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Division by 0

  1. Jul 23, 2014 #1
    This is question is bugging me for years.
    Why is division by 0 undefined and not multiplication by 0 undefined?
    If any number multiplied by 0 is 0 then the logical answer for any number divided by 0 would be ∞ (for me at least).

    If you "define" N/0=∞ and N*0=undefined then there are no contradictions. Did the mathematicians had to choose between n/0=undefined and n*0=undefined?

    What about this:
    0/0=n special rule
    ∞*0=n special rule

    Sorry for my poor english, I am not a native speaker.
  2. jcsd
  3. Jul 23, 2014 #2


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    If you allow that multiplication by 0 gives 0 this produces no difficulties of any kind.

    If you allow division by 0 then you can arrive at mathmatically impossiblities (1=0, for example)
  4. Jul 23, 2014 #3
    My question is :if you allow division by 0 (=∞) and not allow multiplication by 0, what then? do you arrive at mathmatically impossiblities like your example?
    Last edited: Jul 23, 2014
  5. Jul 23, 2014 #4
    You can define division by zero any way you want. But most definitions of division by zero turn out to be fairly useless and cause more problems than they solve.

    In complex analysis, one sometimes studies the set ##\mathbb{C}^*=\mathbb{C}\cup\{\infty\}##. In this setting, functions like ##f(z)=\frac{1}{z}## are defined everywhere - with ##f(0)=\infty## and ##f(\infty)=0## - and it looks like we're permitting division by ##0##. But then the algebraic structures involved - in regards to ##\mathbb{C}^*## and in the functions mapping ##\mathbb{C}^*## into itself - start to get a little more complicated. For instance you need to invent special rules for handling multiplication by ##\infty## now. The topological structures are also more complicated. Everything gets more complicated just so a relatively small class of "kinda bad" functions can get lumped in with the "good" ones.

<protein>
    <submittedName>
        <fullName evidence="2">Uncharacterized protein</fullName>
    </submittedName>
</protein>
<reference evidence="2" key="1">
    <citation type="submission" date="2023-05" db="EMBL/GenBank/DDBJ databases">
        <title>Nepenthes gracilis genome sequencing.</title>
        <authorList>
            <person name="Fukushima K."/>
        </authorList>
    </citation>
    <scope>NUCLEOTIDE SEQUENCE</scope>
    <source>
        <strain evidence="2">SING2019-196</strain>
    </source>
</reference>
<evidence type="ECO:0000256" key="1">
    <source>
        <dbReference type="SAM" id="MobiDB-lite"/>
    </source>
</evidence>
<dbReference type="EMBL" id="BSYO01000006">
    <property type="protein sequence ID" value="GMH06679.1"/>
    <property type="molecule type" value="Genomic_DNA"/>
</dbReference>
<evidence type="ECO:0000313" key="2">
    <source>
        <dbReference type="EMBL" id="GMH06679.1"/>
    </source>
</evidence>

As far as division between reals/rationals/integers (and complex numbers for that matter) goes, those divisions are typically defined in terms of multiplication; i.e. ##x\div y=z \Leftrightarrow x=z\times y## is a(n) (incomplete) definition for division rather than a rule derived from a definition. So from a strictly algebraic standpoint, which I'm guessing is where you're coming from, there is no way to define division by ##0## in a consistent way that actually looks like the way division is defined for the other numbers.
  6. Jul 23, 2014 #5


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    This FAQ may help(It was very helpful to me)
    https://www.physicsforums.com/showthread.php?t=530207 [Broken]
    Last edited by a moderator: May 6, 2017
  7. Jul 23, 2014 #6
    Last edited: Jul 23, 2014
  8. Jul 23, 2014 #7


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    Look very simply at what DIVISION means. Start with a number, and then subtract another number (divisor) from it, adjusting the Start number after each subtraction, until no more of the divisor can be subtracted. If your divisor is zero, then the process will never be finished. The result is not a number; it is not a variable; it is not any value.
  9. Jul 23, 2014 #8
    It is undefined in the reals. There is no real number x that satisfies 1/0 = x within that arena. Your idea that 1/0 = inf is actually used in many other arenas.

    This is completely well-behaved, provided the other definitions of operations regarding infinity are followed.

    Take a look at the Riemann Sphere.

    There is no contradiction that can be found by saying that 1/0 = inf in the Riemann Sphere. Other operations on infinity do seem impossible to make work (while maintaining valuable properties of operations on the set, that is). For example, I personally know of no example where inf-inf is defined, because this would break many desirable properties.

    Basically, the results of arithmetic depend upon the "world" we are working in, and the world is our creation. Although 1/0 is not infinity in the reals with addition and multiplication in the normal way, there is nothing wrong with thinking about other "worlds" where infinity is a number, and 1/0 = inf, and seeing what happens.

    This only supports his intuition regarding infinity.
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